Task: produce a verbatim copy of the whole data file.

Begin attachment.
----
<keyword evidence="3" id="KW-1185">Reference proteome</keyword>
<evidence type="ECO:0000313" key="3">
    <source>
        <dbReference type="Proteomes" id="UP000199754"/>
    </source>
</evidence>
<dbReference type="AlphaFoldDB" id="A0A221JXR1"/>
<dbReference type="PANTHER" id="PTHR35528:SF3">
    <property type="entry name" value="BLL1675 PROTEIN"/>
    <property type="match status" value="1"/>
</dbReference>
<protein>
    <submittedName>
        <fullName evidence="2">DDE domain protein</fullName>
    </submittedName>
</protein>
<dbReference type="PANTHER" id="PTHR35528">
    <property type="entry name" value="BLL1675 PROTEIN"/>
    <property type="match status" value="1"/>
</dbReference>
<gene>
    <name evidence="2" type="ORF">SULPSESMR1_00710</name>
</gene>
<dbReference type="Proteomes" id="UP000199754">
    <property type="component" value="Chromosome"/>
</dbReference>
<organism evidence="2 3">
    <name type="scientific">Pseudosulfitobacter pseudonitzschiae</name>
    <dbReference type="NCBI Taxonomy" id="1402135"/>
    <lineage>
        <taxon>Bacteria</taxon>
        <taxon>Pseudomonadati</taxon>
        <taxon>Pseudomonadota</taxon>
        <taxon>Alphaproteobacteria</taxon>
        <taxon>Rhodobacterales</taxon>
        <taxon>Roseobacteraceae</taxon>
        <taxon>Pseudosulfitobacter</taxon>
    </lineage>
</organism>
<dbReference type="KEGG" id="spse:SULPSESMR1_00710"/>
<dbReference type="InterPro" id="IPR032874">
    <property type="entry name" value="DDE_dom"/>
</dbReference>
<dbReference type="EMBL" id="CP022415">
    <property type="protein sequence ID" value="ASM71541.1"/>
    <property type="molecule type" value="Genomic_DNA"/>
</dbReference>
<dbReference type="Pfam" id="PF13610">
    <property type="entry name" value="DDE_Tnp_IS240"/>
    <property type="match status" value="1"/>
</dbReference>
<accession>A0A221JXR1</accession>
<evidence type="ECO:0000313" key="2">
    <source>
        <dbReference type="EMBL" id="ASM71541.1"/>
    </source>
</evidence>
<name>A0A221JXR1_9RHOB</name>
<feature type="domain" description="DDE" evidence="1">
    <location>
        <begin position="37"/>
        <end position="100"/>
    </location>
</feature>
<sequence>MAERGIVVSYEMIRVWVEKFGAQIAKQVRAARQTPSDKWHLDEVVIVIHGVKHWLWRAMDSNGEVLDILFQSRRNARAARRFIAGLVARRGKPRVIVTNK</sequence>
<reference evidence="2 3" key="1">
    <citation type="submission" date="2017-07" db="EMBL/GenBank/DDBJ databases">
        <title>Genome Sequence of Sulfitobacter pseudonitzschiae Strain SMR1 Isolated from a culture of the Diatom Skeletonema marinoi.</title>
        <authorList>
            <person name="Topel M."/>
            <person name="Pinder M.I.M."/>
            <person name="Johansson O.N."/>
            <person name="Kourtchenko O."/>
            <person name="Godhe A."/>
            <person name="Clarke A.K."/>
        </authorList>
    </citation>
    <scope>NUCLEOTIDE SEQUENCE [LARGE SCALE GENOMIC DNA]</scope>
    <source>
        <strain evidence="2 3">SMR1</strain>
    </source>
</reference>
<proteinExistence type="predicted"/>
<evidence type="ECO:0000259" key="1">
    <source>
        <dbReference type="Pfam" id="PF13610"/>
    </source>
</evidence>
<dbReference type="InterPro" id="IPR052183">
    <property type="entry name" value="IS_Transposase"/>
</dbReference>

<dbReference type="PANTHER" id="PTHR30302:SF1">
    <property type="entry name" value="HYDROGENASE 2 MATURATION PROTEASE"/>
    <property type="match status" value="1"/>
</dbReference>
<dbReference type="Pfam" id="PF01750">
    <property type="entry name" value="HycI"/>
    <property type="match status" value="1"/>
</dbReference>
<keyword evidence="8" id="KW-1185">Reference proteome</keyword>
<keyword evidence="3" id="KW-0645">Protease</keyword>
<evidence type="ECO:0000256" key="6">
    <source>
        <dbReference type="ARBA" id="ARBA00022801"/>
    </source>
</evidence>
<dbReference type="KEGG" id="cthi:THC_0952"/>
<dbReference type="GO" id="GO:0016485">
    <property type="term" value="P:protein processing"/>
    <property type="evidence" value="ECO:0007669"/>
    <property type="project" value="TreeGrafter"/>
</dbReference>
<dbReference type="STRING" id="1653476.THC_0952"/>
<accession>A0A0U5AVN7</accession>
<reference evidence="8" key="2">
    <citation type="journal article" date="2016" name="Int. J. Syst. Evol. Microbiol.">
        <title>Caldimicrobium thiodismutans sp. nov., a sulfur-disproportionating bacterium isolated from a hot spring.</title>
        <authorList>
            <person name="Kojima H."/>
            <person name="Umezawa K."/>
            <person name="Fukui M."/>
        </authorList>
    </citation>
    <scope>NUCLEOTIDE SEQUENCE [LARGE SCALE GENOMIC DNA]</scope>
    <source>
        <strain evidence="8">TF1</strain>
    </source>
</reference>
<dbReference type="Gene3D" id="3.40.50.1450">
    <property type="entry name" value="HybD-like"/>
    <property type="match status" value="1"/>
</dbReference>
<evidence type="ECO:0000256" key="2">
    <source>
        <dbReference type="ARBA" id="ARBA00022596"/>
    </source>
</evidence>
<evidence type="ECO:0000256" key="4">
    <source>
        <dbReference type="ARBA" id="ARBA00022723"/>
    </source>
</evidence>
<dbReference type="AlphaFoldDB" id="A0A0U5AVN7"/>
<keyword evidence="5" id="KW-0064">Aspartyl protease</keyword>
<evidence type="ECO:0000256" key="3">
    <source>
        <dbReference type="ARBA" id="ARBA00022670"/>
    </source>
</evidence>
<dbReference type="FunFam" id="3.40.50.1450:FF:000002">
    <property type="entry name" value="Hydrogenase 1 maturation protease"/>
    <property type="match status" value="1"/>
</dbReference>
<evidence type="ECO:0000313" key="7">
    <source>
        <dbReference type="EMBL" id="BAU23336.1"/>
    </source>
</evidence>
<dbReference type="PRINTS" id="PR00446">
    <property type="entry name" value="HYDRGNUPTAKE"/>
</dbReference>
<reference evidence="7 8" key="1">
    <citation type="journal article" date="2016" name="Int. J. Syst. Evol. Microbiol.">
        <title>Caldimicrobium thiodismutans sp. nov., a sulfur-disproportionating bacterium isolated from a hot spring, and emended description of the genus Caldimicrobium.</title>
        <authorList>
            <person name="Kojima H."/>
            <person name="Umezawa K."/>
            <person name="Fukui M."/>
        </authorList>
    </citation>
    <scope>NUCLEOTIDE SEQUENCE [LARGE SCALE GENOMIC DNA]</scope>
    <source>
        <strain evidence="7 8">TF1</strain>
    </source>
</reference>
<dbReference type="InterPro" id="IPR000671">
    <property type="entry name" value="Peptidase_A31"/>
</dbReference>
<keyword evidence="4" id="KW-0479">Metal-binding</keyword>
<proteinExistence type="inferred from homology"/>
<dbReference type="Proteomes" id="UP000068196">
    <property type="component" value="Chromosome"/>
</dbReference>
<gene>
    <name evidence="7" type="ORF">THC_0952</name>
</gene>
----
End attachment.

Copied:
<keyword evidence="3" id="KW-1185">Reference proteome</keyword>
<evidence type="ECO:0000313" key="3">
    <source>
        <dbReference type="Proteomes" id="UP000199754"/>
    </source>
</evidence>
<dbReference type="AlphaFoldDB" id="A0A221JXR1"/>
<dbReference type="PANTHER" id="PTHR35528:SF3">
    <property type="entry name" value="BLL1675 PROTEIN"/>
    <property type="match status" value="1"/>
</dbReference>
<protein>
    <submittedName>
        <fullName evidence="2">DDE domain protein</fullName>
    </submittedName>
</protein>
<dbReference type="PANTHER" id="PTHR35528">
    <property type="entry name" value="BLL1675 PROTEIN"/>
    <property type="match status" value="1"/>
</dbReference>
<gene>
    <name evidence="2" type="ORF">SULPSESMR1_00710</name>
</gene>
<dbReference type="Proteomes" id="UP000199754">
    <property type="component" value="Chromosome"/>
</dbReference>
<organism evidence="2 3">
    <name type="scientific">Pseudosulfitobacter pseudonitzschiae</name>
    <dbReference type="NCBI Taxonomy" id="1402135"/>
    <lineage>
        <taxon>Bacteria</taxon>
        <taxon>Pseudomonadati</taxon>
        <taxon>Pseudomonadota</taxon>
        <taxon>Alphaproteobacteria</taxon>
        <taxon>Rhodobacterales</taxon>
        <taxon>Roseobacteraceae</taxon>
        <taxon>Pseudosulfitobacter</taxon>
    </lineage>
</organism>
<dbReference type="KEGG" id="spse:SULPSESMR1_00710"/>
<dbReference type="InterPro" id="IPR032874">
    <property type="entry name" value="DDE_dom"/>
</dbReference>
<dbReference type="EMBL" id="CP022415">
    <property type="protein sequence ID" value="ASM71541.1"/>
    <property type="molecule type" value="Genomic_DNA"/>
</dbReference>
<dbReference type="Pfam" id="PF13610">
    <property type="entry name" value="DDE_Tnp_IS240"/>
    <property type="match status" value="1"/>
</dbReference>
<accession>A0A221JXR1</accession>
<evidence type="ECO:0000313" key="2">
    <source>
        <dbReference type="EMBL" id="ASM71541.1"/>
    </source>
</evidence>
<name>A0A221JXR1_9RHOB</name>
<feature type="domain" description="DDE" evidence="1">
    <location>
        <begin position="37"/>
        <end position="100"/>
    </location>
</feature>
<sequence>MAERGIVVSYEMIRVWVEKFGAQIAKQVRAARQTPSDKWHLDEVVIVIHGVKHWLWRAMDSNGEVLDILFQSRRNARAARRFIAGLVARRGKPRVIVTNK</sequence>
<reference evidence="2 3" key="1">
    <citation type="submission" date="2017-07" db="EMBL/GenBank/DDBJ databases">
        <title>Genome Sequence of Sulfitobacter pseudonitzschiae Strain SMR1 Isolated from a culture of the Diatom Skeletonema marinoi.</title>
        <authorList>
            <person name="Topel M."/>
            <person name="Pinder M.I.M."/>
            <person name="Johansson O.N."/>
            <person name="Kourtchenko O."/>
            <person name="Godhe A."/>
            <person name="Clarke A.K."/>
        </authorList>
    </citation>
    <scope>NUCLEOTIDE SEQUENCE [LARGE SCALE GENOMIC DNA]</scope>
    <source>
        <strain evidence="2 3">SMR1</strain>
    </source>
</reference>
<proteinExistence type="predicted"/>
<evidence type="ECO:0000259" key="1">
    <source>
        <dbReference type="Pfam" id="PF13610"/>
    </source>
</evidence>
<dbReference type="InterPro" id="IPR052183">
    <property type="entry name" value="IS_Transposase"/>
</dbReference>

<dbReference type="PANTHER" id="PTHR30302:SF1">
    <property type="entry name" value="HYDROGENASE 2 MATURATION PROTEASE"/>
    <property type="match status" value="1"/>
</dbReference>
<dbReference type="Pfam" id="PF01750">
    <property type="entry name" value="HycI"/>
    <property type="match status" value="1"/>
</dbReference>
<keyword evidence="8" id="KW-1185">Reference proteome</keyword>
<keyword evidence="3" id="KW-0645">Protease</keyword>
<evidence type="ECO:0000256" key="6">
    <source>
        <dbReference type="ARBA" id="ARBA00022801"/>
    </source>
</evidence>
<dbReference type="KEGG" id="cthi:THC_0952"/>
<dbReference type="GO" id="GO:0016485">
    <property type="term" value="P:protein processing"/>
    <property type="evidence" value="ECO:0007669"/>
    <property type="project" value="TreeGrafter"/>
</dbReference>
<dbReference type="STRING" id="1653476.THC_0952"/>
<accession>A0A0U5AVN7</accession>
<reference evidence="8" key="2">
    <citation type="journal article" date="2016" name="Int. J. Syst. Evol. Microbiol.">
        <title>Caldimicrobium thiodismutans sp. nov., a sulfur-disproportionating bacterium isolated from a hot spring.</title>
        <authorList>
            <person name="Kojima H."/>
            <person name="Umezawa K."/>
            <person name="Fukui M."/>
        </authorList>
    </citation>
    <scope>NUCLEOTIDE SEQUENCE [LARGE SCALE GENOMIC DNA]</scope>
    <source>
        <strain evidence="8">TF1</strain>
    </source>
</reference>
<dbReference type="Gene3D" id="3.40.50.1450">
    <property type="entry name" value="HybD-like"/>
    <property type="match status" value="1"/>
</dbReference>
<evidence type="ECO:0000256" key="2">
    <source>
        <dbReference type="ARBA" id="ARBA00022596"/>
    </source>
</evidence>
<evidence type="ECO:0000256" key="4">
    <source>
        <dbReference type="ARBA" id="ARBA00022723"/>
    </source>
</evidence>
<dbReference type="AlphaFoldDB" id="A0A0U5AVN7"/>
<keyword evidence="5" id="KW-0064">Aspartyl protease</keyword>
<evidence type="ECO:0000256" key="3">
    <source>
        <dbReference type="ARBA" id="ARBA00022670"/>
    </source>
</evidence>
<dbReference type="FunFam" id="3.40.50.1450:FF:000002">
    <property type="entry name" value="Hydrogenase 1 maturation protease"/>
    <property type="match status" value="1"/>
</dbReference>
<evidence type="ECO:0000313" key="7">
    <source>
        <dbReference type="EMBL" id="BAU23336.1"/>
    </source>
</evidence>
<dbReference type="PRINTS" id="PR00446">
    <property type="entry name" value="HYDRGNUPTAKE"/>
</dbReference>
<reference evidence="7 8" key="1">
    <citation type="journal article" date="2016" name="Int. J. Syst. Evol. Microbiol.">
        <title>Caldimicrobium thiodismutans sp. nov., a sulfur-disproportionating bacterium isolated from a hot spring, and emended description of the genus Caldimicrobium.</title>
        <authorList>
            <person name="Kojima H."/>
            <person name="Umezawa K."/>
            <person name="Fukui M."/>
        </authorList>
    </citation>
    <scope>NUCLEOTIDE SEQUENCE [LARGE SCALE GENOMIC DNA]</scope>
    <source>
        <strain evidence="7 8">TF1</strain>
    </source>
</reference>
<dbReference type="InterPro" id="IPR000671">
    <property type="entry name" value="Peptidase_A31"/>
</dbReference>
<keyword evidence="4" id="KW-0479">Metal-binding</keyword>
<proteinExistence type="inferred from homology"/>
<dbReference type="Proteomes" id="UP000068196">
    <property type="component" value="Chromosome"/>
</dbReference>
<gene>
    <name evidence="7" type="ORF">THC_0952</name>
</gene>